Year(s) Of Engagement Activity 2011,2012,2013,2014,2015
URL http://www.jodrellbank.net
 
Description Science exhibition at Jodrell Bank Discovery Centre 
Form Of Engagement Activity Participation in an activity, workshop or similar
Part Of Official Scheme? No
Geographic Reach Regional
Primary Audience Public/other audiences
Results and Impact The exhibition at the Jodrell Bank Discovery Centre showcases the work of the research group, including stellar evolution, pulsars, gravitational lensing, the CMB, Lovell Telescope, e-MERLIN and SKA. Visitors to the Centre engage with the exhibition with interactive elements and through explainers stationed to answer questions. The total number of visitors to the Discovery Centre in the period April 2014 through February 2016 was 254,524 (this is the period of this grant). Typically, 94% of visitors come from within a 60 mile radius of Jodrell Bank. Of course traffic to the website is international. Note the exhibition continually develops and has been open since 2011.
Year(s) Of Engagement Activity 2011,2012,2013,2014,2015
URL http://www.jodrellbank.net
 
Description Stargazing Live 
Form Of Engagement Activity A broadcast e.g. TV/radio/film/podcast (other than news/press)
Part Of Official Scheme? No
Geographic Reach International
Primary Audience Public/other audiences
Results and Impact Stargazing Live is a series of at least 3 programmes broadcast each year live from Jodrell Bank and presented by Brian Cox and Dara O'Briain. Each series features elements of Jodrell Bank research e.g. in 2014 we used the e-MERLIN telescope live to image a gravitational lens discovered in a citizen science project. In 2016 the citizen science project, Pulsar Hunters, was developed by our researchers and resulted in millions of data classifications. Audiences are typically a few million for each programme in each series.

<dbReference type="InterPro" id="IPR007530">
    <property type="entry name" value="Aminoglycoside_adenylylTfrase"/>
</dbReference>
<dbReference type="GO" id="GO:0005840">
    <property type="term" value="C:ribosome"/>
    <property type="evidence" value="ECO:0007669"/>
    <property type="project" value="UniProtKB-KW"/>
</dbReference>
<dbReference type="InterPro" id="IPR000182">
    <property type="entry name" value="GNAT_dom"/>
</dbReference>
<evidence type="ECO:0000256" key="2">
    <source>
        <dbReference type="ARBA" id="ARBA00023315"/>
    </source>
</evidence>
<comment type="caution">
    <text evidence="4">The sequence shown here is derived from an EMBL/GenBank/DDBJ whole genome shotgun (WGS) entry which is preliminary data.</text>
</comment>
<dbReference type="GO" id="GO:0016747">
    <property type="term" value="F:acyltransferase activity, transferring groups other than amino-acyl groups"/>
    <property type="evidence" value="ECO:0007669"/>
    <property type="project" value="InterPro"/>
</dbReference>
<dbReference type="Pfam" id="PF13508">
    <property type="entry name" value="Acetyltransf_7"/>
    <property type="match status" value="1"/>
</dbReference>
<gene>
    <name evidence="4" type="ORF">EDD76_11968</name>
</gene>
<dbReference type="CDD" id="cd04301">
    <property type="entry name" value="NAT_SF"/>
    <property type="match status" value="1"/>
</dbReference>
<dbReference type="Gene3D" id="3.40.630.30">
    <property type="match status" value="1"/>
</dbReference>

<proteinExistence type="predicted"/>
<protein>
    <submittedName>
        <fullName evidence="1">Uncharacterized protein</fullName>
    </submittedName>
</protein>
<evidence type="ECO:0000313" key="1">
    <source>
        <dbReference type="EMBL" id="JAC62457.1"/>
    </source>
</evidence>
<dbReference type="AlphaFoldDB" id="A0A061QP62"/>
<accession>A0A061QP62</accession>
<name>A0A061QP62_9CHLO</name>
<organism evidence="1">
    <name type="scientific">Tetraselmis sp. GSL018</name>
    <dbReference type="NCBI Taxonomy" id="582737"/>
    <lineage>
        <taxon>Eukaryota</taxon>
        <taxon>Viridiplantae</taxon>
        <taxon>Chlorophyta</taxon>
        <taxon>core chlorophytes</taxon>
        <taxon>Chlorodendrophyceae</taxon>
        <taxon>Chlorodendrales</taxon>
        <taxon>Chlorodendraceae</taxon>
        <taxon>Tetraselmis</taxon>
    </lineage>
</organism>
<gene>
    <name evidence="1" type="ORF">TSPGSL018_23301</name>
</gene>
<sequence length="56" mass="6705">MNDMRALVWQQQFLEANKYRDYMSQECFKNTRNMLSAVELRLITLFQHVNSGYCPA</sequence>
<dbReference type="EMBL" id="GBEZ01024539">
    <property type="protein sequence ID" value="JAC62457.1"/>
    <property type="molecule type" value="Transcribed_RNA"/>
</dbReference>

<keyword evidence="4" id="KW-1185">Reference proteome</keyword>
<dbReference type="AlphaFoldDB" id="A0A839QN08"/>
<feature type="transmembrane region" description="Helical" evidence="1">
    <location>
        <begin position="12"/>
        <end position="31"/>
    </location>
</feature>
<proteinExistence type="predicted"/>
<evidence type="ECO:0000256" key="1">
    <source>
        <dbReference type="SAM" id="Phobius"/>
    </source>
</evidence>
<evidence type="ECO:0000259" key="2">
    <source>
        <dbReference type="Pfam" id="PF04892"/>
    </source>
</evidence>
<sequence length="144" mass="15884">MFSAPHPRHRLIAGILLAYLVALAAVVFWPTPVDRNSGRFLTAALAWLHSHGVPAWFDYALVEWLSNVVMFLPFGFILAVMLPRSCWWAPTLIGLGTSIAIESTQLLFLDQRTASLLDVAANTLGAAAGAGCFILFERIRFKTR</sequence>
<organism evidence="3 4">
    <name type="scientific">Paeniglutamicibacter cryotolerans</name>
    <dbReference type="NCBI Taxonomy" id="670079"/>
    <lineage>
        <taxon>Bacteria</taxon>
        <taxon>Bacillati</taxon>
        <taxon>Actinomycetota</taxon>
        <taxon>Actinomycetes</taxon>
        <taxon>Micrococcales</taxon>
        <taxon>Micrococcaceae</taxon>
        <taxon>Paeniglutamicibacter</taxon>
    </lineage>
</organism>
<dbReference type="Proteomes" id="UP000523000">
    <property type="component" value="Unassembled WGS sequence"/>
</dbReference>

Year(s) Of Engagement Activity 2011,2012,2013,2014,2015
URL http://www.bbc.co.uk/programmes/b019h4g8
 
Description The Jodcast 
Form Of Engagement Activity A talk or presentation
Part Of Official Scheme? No
Geographic Reach International
Primary Audience Public/other audiences
Results and Impact Since 2006, we have produced a podcast called the Jodcast. This is led by our research students and reaches an audience of around 7,000 for each twice monthly show. The podcast includes the latest news in astronomy, interviews and ask an astronomer sections. Each month since Jan 2012 the show features a "Jodbite" in which one of the researchers in the group is interviewed about their work.

Impact is measured by downloads: each episode gets about 5000 downloads.
Year(s) Of Engagement Activity 2006,2008,2009,2010,2011
URL http://www.jb.man.ac.uk/jodcast/